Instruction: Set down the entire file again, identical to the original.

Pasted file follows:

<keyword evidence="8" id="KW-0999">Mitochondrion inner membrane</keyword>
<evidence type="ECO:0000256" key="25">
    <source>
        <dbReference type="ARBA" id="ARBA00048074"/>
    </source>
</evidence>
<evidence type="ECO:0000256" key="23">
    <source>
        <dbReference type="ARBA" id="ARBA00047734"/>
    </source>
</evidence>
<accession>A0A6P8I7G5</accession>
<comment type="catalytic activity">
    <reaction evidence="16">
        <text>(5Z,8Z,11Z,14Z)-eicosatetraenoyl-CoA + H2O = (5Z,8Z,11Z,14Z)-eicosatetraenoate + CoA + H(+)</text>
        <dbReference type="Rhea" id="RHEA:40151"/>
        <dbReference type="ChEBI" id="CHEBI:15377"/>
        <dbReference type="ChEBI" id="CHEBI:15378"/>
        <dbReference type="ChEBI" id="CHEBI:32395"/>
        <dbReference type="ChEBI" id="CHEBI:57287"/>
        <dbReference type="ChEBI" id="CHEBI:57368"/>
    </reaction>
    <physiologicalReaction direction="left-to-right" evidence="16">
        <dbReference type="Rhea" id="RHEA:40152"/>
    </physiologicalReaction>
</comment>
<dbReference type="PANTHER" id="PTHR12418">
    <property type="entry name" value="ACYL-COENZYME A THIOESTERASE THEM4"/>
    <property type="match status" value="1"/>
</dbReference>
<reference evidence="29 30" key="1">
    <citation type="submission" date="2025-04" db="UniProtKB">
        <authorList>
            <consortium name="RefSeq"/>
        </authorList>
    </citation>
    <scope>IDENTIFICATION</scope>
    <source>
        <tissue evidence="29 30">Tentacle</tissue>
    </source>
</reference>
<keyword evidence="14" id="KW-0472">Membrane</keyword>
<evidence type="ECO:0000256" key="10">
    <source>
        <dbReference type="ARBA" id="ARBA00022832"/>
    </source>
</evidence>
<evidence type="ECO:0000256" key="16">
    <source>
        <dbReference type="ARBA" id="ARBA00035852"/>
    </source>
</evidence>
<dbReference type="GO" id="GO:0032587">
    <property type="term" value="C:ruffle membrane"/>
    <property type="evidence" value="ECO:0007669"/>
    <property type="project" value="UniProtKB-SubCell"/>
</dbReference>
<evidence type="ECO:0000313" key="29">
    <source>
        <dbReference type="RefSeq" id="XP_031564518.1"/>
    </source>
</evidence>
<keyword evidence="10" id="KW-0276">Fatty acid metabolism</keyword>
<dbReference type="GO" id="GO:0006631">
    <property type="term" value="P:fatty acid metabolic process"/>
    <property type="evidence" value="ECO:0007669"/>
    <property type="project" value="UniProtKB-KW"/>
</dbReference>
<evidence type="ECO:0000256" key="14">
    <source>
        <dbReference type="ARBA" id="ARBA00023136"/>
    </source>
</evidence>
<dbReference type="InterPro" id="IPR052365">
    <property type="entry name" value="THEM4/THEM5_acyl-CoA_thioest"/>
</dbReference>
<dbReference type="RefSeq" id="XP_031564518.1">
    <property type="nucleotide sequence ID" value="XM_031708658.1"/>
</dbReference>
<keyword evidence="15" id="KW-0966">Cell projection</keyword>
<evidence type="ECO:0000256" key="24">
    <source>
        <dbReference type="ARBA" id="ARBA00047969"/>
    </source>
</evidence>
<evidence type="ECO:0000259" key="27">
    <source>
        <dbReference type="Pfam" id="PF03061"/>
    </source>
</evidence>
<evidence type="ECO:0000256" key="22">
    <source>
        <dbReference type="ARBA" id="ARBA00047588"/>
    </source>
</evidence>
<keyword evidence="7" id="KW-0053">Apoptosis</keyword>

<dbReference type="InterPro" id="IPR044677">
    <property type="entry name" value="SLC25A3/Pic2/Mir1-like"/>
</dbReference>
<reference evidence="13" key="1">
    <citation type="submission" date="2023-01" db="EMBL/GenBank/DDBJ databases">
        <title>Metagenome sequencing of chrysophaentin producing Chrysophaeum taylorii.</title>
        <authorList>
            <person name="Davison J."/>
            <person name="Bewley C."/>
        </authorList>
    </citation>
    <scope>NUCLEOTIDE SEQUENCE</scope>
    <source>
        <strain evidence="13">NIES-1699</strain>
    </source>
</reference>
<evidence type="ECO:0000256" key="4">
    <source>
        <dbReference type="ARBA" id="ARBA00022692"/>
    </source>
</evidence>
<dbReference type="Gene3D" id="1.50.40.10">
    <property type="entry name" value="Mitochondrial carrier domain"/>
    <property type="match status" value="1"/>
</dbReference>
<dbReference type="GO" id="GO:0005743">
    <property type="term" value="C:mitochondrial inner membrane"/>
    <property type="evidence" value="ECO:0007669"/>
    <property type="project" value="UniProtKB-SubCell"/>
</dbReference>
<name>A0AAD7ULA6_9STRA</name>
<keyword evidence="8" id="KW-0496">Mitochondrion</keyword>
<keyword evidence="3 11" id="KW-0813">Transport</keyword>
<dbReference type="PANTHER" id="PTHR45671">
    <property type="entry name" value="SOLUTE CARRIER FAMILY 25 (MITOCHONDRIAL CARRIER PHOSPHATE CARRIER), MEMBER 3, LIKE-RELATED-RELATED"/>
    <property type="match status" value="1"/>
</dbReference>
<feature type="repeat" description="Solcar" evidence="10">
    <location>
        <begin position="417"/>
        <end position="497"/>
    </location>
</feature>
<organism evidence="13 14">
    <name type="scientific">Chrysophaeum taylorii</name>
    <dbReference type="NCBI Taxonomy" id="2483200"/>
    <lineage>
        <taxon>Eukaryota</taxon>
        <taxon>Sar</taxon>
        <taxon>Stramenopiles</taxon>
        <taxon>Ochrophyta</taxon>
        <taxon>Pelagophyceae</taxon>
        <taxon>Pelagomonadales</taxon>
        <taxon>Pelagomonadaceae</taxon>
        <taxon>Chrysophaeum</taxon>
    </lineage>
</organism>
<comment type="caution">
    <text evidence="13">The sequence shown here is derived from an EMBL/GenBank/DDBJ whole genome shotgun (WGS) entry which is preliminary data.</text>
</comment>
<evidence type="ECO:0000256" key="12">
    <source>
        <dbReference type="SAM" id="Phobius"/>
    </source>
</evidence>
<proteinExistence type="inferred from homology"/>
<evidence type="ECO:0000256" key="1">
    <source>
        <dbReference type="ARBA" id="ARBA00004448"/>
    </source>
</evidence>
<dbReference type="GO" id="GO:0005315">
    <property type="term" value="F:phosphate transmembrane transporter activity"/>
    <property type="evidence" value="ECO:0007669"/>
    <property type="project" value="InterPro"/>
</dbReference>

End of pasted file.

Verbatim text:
<keyword evidence="8" id="KW-0999">Mitochondrion inner membrane</keyword>
<evidence type="ECO:0000256" key="25">
    <source>
        <dbReference type="ARBA" id="ARBA00048074"/>
    </source>
</evidence>
<evidence type="ECO:0000256" key="23">
    <source>
        <dbReference type="ARBA" id="ARBA00047734"/>
    </source>
</evidence>
<accession>A0A6P8I7G5</accession>
<comment type="catalytic activity">
    <reaction evidence="16">
        <text>(5Z,8Z,11Z,14Z)-eicosatetraenoyl-CoA + H2O = (5Z,8Z,11Z,14Z)-eicosatetraenoate + CoA + H(+)</text>
        <dbReference type="Rhea" id="RHEA:40151"/>
        <dbReference type="ChEBI" id="CHEBI:15377"/>
        <dbReference type="ChEBI" id="CHEBI:15378"/>
        <dbReference type="ChEBI" id="CHEBI:32395"/>
        <dbReference type="ChEBI" id="CHEBI:57287"/>
        <dbReference type="ChEBI" id="CHEBI:57368"/>
    </reaction>
    <physiologicalReaction direction="left-to-right" evidence="16">
        <dbReference type="Rhea" id="RHEA:40152"/>
    </physiologicalReaction>
</comment>
<dbReference type="PANTHER" id="PTHR12418">
    <property type="entry name" value="ACYL-COENZYME A THIOESTERASE THEM4"/>
    <property type="match status" value="1"/>
</dbReference>
<reference evidence="29 30" key="1">
    <citation type="submission" date="2025-04" db="UniProtKB">
        <authorList>
            <consortium name="RefSeq"/>
        </authorList>
    </citation>
    <scope>IDENTIFICATION</scope>
    <source>
        <tissue evidence="29 30">Tentacle</tissue>
    </source>
</reference>
<keyword evidence="14" id="KW-0472">Membrane</keyword>
<evidence type="ECO:0000256" key="10">
    <source>
        <dbReference type="ARBA" id="ARBA00022832"/>
    </source>
</evidence>
<evidence type="ECO:0000256" key="16">
    <source>
        <dbReference type="ARBA" id="ARBA00035852"/>
    </source>
</evidence>
<dbReference type="GO" id="GO:0032587">
    <property type="term" value="C:ruffle membrane"/>
    <property type="evidence" value="ECO:0007669"/>
    <property type="project" value="UniProtKB-SubCell"/>
</dbReference>
<evidence type="ECO:0000313" key="29">
    <source>
        <dbReference type="RefSeq" id="XP_031564518.1"/>
    </source>
</evidence>
<keyword evidence="10" id="KW-0276">Fatty acid metabolism</keyword>
<dbReference type="GO" id="GO:0006631">
    <property type="term" value="P:fatty acid metabolic process"/>
    <property type="evidence" value="ECO:0007669"/>
    <property type="project" value="UniProtKB-KW"/>
</dbReference>
<evidence type="ECO:0000256" key="14">
    <source>
        <dbReference type="ARBA" id="ARBA00023136"/>
    </source>
</evidence>
<dbReference type="InterPro" id="IPR052365">
    <property type="entry name" value="THEM4/THEM5_acyl-CoA_thioest"/>
</dbReference>
<dbReference type="RefSeq" id="XP_031564518.1">
    <property type="nucleotide sequence ID" value="XM_031708658.1"/>
</dbReference>
<keyword evidence="15" id="KW-0966">Cell projection</keyword>
<evidence type="ECO:0000256" key="24">
    <source>
        <dbReference type="ARBA" id="ARBA00047969"/>
    </source>
</evidence>
<evidence type="ECO:0000259" key="27">
    <source>
        <dbReference type="Pfam" id="PF03061"/>
    </source>
</evidence>
<evidence type="ECO:0000256" key="22">
    <source>
        <dbReference type="ARBA" id="ARBA00047588"/>
    </source>
</evidence>
<keyword evidence="7" id="KW-0053">Apoptosis</keyword>

<dbReference type="InterPro" id="IPR044677">
    <property type="entry name" value="SLC25A3/Pic2/Mir1-like"/>
</dbReference>
<reference evidence="13" key="1">
    <citation type="submission" date="2023-01" db="EMBL/GenBank/DDBJ databases">
        <title>Metagenome sequencing of chrysophaentin producing Chrysophaeum taylorii.</title>
        <authorList>
            <person name="Davison J."/>
            <person name="Bewley C."/>
        </authorList>
    </citation>
    <scope>NUCLEOTIDE SEQUENCE</scope>
    <source>
        <strain evidence="13">NIES-1699</strain>
    </source>
</reference>
<evidence type="ECO:0000256" key="4">
    <source>
        <dbReference type="ARBA" id="ARBA00022692"/>
    </source>
</evidence>
<dbReference type="Gene3D" id="1.50.40.10">
    <property type="entry name" value="Mitochondrial carrier domain"/>
    <property type="match status" value="1"/>
</dbReference>
<dbReference type="GO" id="GO:0005743">
    <property type="term" value="C:mitochondrial inner membrane"/>
    <property type="evidence" value="ECO:0007669"/>
    <property type="project" value="UniProtKB-SubCell"/>
</dbReference>
<name>A0AAD7ULA6_9STRA</name>
<keyword evidence="8" id="KW-0496">Mitochondrion</keyword>
<keyword evidence="3 11" id="KW-0813">Transport</keyword>
<dbReference type="PANTHER" id="PTHR45671">
    <property type="entry name" value="SOLUTE CARRIER FAMILY 25 (MITOCHONDRIAL CARRIER PHOSPHATE CARRIER), MEMBER 3, LIKE-RELATED-RELATED"/>
    <property type="match status" value="1"/>
</dbReference>
<feature type="repeat" description="Solcar" evidence="10">
    <location>
        <begin position="417"/>
        <end position="497"/>
    </location>
</feature>
<organism evidence="13 14">
    <name type="scientific">Chrysophaeum taylorii</name>
    <dbReference type="NCBI Taxonomy" id="2483200"/>
    <lineage>
        <taxon>Eukaryota</taxon>
        <taxon>Sar</taxon>
        <taxon>Stramenopiles</taxon>
        <taxon>Ochrophyta</taxon>
        <taxon>Pelagophyceae</taxon>
        <taxon>Pelagomonadales</taxon>
        <taxon>Pelagomonadaceae</taxon>
        <taxon>Chrysophaeum</taxon>
    </lineage>
</organism>
<comment type="caution">
    <text evidence="13">The sequence shown here is derived from an EMBL/GenBank/DDBJ whole genome shotgun (WGS) entry which is preliminary data.</text>
</comment>
<evidence type="ECO:0000256" key="12">
    <source>
        <dbReference type="SAM" id="Phobius"/>
    </source>
</evidence>
<proteinExistence type="inferred from homology"/>
<evidence type="ECO:0000256" key="1">
    <source>
        <dbReference type="ARBA" id="ARBA00004448"/>
    </source>
</evidence>
<dbReference type="GO" id="GO:0005315">
    <property type="term" value="F:phosphate transmembrane transporter activity"/>
    <property type="evidence" value="ECO:0007669"/>
    <property type="project" value="InterPro"/>
</dbReference>